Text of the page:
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Universal density profile for cosmic voids

Cosmic voids are fascinating for several reasons. For example, they were the first places in the Universe to be dominated by dark energy. They make up the majority of the volume of the Universe today and constitute an exceptional source of cosmological information. In contrast to the dense regions, where non-linear gravitational collapse has erased information about the primordial Universe, voids, in their more orderly outflow, hold memory of their initial states and hence about the physics of the beginning. Nico Hamaus, Paul Sutter and Benjamin Wandelt have carried out recent research works showing that a "simple" equation could describe large-scale bubbles.

Simulations containing more than eight billion dark matter particles demonstrated once again that dark matter clustered and created voids having a wide range of shapes and sizes. These simulations omitted ordinary matter, since there is so little of it compared to dark matter but included dark energy, which influences the continuous expansion of space. Previous studies undertaken by the three scientists demonstrated that the central regions of these voids have a universal formula for the density profile of dark matter. But the present study still goes further. The universal profile continues to a density maximum in the walls that separate voids, and then declines again as one enters the next void. Furthermore, this simple shape of density profile could be adapted to voids of all sizes and from different eras in cosmic history.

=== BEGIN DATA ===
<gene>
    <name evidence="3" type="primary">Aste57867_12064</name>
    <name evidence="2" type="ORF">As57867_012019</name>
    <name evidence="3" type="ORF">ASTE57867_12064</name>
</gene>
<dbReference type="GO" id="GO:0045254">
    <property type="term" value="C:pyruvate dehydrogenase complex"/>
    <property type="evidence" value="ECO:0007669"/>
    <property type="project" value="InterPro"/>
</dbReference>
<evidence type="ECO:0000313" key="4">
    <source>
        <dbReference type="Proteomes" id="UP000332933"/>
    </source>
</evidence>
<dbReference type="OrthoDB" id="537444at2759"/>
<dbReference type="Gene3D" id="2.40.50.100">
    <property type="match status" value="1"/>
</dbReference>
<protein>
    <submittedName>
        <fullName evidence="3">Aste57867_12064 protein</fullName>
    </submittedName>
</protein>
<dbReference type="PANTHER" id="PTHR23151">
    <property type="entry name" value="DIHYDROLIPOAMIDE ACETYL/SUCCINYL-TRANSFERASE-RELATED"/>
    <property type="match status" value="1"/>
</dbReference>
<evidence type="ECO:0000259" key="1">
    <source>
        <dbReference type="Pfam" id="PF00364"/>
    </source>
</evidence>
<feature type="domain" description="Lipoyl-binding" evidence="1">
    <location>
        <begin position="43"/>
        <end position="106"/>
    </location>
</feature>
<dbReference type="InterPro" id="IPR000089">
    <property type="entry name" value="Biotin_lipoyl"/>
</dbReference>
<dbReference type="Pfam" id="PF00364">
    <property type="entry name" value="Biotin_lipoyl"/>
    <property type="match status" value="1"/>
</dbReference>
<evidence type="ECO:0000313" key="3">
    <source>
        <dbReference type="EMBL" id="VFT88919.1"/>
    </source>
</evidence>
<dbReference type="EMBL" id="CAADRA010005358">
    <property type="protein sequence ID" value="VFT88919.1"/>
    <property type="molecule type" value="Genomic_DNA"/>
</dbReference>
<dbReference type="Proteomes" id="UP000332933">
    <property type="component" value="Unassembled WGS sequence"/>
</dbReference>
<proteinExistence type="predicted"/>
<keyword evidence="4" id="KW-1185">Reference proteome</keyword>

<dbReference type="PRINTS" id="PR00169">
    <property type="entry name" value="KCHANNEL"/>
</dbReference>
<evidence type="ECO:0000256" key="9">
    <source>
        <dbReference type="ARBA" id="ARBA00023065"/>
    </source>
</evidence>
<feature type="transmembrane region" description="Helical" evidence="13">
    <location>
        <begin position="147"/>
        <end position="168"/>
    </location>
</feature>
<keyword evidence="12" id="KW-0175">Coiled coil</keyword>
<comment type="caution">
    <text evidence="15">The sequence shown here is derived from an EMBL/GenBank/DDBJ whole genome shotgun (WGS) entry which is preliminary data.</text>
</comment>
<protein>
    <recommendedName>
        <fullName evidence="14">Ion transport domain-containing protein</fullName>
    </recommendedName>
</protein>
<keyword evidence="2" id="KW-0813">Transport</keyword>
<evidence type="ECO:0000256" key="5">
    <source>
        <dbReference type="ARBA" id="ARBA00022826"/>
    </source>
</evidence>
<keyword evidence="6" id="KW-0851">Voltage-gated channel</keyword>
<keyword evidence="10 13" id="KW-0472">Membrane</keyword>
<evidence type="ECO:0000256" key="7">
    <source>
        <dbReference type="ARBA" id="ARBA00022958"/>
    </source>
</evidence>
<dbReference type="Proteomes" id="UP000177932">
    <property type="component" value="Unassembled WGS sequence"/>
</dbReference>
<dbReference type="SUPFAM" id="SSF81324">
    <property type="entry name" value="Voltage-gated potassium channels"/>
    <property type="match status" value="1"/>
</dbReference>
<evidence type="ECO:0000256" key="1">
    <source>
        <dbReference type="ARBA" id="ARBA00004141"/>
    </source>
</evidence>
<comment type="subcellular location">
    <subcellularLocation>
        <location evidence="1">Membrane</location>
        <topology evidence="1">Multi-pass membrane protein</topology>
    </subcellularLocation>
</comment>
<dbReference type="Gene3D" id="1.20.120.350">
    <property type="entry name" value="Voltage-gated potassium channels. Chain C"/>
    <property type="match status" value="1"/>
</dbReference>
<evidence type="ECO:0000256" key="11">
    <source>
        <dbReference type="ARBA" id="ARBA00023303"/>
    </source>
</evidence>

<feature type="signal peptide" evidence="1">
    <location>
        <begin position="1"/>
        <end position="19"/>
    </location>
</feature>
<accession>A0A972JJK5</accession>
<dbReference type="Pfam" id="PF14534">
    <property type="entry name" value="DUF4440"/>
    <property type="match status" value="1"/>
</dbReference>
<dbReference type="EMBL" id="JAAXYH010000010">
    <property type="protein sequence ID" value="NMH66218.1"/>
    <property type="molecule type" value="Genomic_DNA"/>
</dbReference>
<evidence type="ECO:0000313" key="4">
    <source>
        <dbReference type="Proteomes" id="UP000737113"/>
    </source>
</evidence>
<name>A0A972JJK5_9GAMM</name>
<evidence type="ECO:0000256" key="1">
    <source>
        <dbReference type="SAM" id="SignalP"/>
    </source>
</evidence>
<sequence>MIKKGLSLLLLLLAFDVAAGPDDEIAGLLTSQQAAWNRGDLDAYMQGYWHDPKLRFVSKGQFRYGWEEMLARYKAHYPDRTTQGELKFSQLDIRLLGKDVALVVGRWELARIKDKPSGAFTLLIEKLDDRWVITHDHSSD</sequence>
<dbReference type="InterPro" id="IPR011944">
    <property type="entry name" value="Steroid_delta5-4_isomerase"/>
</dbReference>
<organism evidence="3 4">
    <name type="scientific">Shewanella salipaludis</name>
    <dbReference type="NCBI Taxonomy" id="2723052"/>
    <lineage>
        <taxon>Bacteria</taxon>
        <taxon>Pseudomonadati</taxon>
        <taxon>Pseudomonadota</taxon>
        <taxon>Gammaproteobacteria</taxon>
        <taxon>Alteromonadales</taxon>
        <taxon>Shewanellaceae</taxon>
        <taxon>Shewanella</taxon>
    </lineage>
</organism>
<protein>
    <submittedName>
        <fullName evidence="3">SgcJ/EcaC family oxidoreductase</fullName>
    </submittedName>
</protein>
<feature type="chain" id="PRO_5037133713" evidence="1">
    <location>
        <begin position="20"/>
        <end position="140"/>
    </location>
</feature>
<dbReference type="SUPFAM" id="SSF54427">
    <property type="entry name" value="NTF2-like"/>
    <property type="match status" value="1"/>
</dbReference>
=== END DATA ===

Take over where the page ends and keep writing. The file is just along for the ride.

This universal formula for density profile of dark matter in voids could be used to study the nature of dark matter, neutrinos and perhaps even to test Einstein's theory of gravity. Yet until very recently voids were overlooked as sources of cosmological information, in contrast to bright and shiny galaxies. According to Benjamin Wandelt, co-author of this study, gleaning information from the near-empty parts of the universe is a bit like appreciating the silences in a piece of music...

To find out more:
"Better Not Avoid A Cosmic Void" (http://www.insidescience.org/content/better-not-avoid-cosmic-void/1751)
"Focus: Universal Formula for Cosmic Voids" (http://physics.aps.org/articles/v7/69)

Contact:

Nico Hamaus - TÚl. 33-1- 44 32 80 37 - hamaus at iap point fr

September 2014

Institut d'Astrophysique de Paris - 98 bis boulevard Arago - 75014 Paris